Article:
# Diameter of a Circle

Written by Jerry Ratzlaff on . Posted in Plane Geometry

In geometry, a diameter, abbreviated as d, of a circle is any straight line segment that passes through the center of the circle and whose endpoints are on the circle. The diameters are the longest chords of the circle.

In the process industry, the diameter is typically used to describe the size pipe that the process is flowing through. Unless explictily specified, the diameter is assumed to mean the nominal pipe size (NPS). The inside diameter of a pipe is the longest distance between the two inside walls of the pipe. The outside diameter is the distance between the two outside walls. To find the thickness of the pipe, subtract the outside diameter from the inside diameter and divide by two.

When sizing flow meters or impact tees, a certain straight run maybe required. This is typically specified in terms of diameters. For example a 10" orifice meter with a 10 diameter upstream requirement will require 100" of unobstructed straight run upstream of the orifice plate.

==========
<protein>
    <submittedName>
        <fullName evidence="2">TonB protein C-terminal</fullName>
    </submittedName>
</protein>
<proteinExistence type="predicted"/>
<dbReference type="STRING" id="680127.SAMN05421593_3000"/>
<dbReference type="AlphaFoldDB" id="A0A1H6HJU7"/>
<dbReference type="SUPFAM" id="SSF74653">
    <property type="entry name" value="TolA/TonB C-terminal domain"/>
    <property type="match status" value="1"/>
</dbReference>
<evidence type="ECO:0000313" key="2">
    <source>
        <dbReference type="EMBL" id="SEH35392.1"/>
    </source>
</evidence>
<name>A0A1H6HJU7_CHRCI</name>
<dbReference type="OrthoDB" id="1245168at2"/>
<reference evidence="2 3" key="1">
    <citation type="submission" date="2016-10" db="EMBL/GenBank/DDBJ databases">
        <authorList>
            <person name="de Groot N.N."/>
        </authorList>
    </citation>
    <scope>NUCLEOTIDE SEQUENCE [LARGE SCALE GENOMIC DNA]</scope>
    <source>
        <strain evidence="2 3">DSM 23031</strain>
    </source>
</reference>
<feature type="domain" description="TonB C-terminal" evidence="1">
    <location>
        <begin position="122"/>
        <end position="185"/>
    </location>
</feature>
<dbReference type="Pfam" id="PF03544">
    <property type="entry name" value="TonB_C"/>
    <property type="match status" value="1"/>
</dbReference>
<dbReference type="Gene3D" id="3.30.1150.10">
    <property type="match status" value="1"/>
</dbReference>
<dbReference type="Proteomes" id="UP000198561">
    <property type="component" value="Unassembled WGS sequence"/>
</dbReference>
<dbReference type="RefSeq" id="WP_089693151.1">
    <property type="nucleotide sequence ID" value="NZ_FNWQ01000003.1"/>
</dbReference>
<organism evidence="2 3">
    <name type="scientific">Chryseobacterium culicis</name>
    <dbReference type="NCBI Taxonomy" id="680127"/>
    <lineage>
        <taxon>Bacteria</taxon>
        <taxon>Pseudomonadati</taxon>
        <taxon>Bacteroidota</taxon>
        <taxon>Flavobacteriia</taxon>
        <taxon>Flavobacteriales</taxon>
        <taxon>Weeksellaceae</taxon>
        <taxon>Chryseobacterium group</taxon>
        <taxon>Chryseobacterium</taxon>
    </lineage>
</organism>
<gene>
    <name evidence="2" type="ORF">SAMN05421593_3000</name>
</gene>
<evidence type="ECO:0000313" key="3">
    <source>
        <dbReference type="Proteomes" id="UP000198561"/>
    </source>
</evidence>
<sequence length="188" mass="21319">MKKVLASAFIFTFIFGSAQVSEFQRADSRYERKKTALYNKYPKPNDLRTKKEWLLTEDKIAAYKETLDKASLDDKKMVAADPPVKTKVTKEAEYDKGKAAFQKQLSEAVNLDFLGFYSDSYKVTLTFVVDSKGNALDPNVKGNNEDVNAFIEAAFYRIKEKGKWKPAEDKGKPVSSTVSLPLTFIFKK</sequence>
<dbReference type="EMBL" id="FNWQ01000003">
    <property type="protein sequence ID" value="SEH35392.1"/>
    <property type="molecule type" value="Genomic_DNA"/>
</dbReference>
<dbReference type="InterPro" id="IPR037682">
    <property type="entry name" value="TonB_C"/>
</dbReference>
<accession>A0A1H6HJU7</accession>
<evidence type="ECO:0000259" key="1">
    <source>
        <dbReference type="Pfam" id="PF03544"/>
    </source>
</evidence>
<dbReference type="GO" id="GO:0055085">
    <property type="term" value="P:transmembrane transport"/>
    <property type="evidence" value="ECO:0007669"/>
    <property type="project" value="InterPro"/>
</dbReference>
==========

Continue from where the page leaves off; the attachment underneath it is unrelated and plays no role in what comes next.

## Diameter of a Circle formulas

 $$\large{ d = 2 \; r }$$ $$\large{ d = \frac {C} {\pi} }$$ $$\large{ d = \sqrt {\frac {4 \; A} {\pi} } }$$

### Where:

 Units English Metric $$\large{ d }$$ = diameter $$\large{ in }$$ $$\large{ mm }$$ $$\large{ A }$$ = area $$\large{ in^2 }$$ $$\large{ mm^2 }$$ $$\large{ C }$$ = circumference $$\large{ in }$$ $$\large{ mm }$$ $$\large{ \pi }$$ = Pi $$\large{3.141 592 653 ...}$$ $$\large{ r }$$ = radius $$\large{ in }$$ $$\large{mm }$$

## related formula

 $$\large{ d_p = \frac { f_d \; l \; v^2 } { 2 \; h_l \; g } }$$ (Darcy-Weisbach equation)

### Where:

 Units English Metric $$\large{ d_p }$$ = pipe diameter $$\large{ in }$$ $$\large{mm }$$ $$\large{ f_d }$$ = Darcy friction factor $$\large{ dimensionless }$$ $$\large{ g }$$ = gravitational acceleration $$\large{\frac{ft}{sec^2}}$$ $$\large{\frac{m}{s^2}}$$ $$\large{ v }$$ = mean flow velocity $$\large{\frac{ft}{sec}}$$ $$\large{\frac{m}{s}}$$ $$\large{ h_l }$$ = head loss $$\large{ in }$$ $$\large{mm }$$ $$\large{ l }$$ = pipe length $$\large{ in }$$ $$\large{mm }$$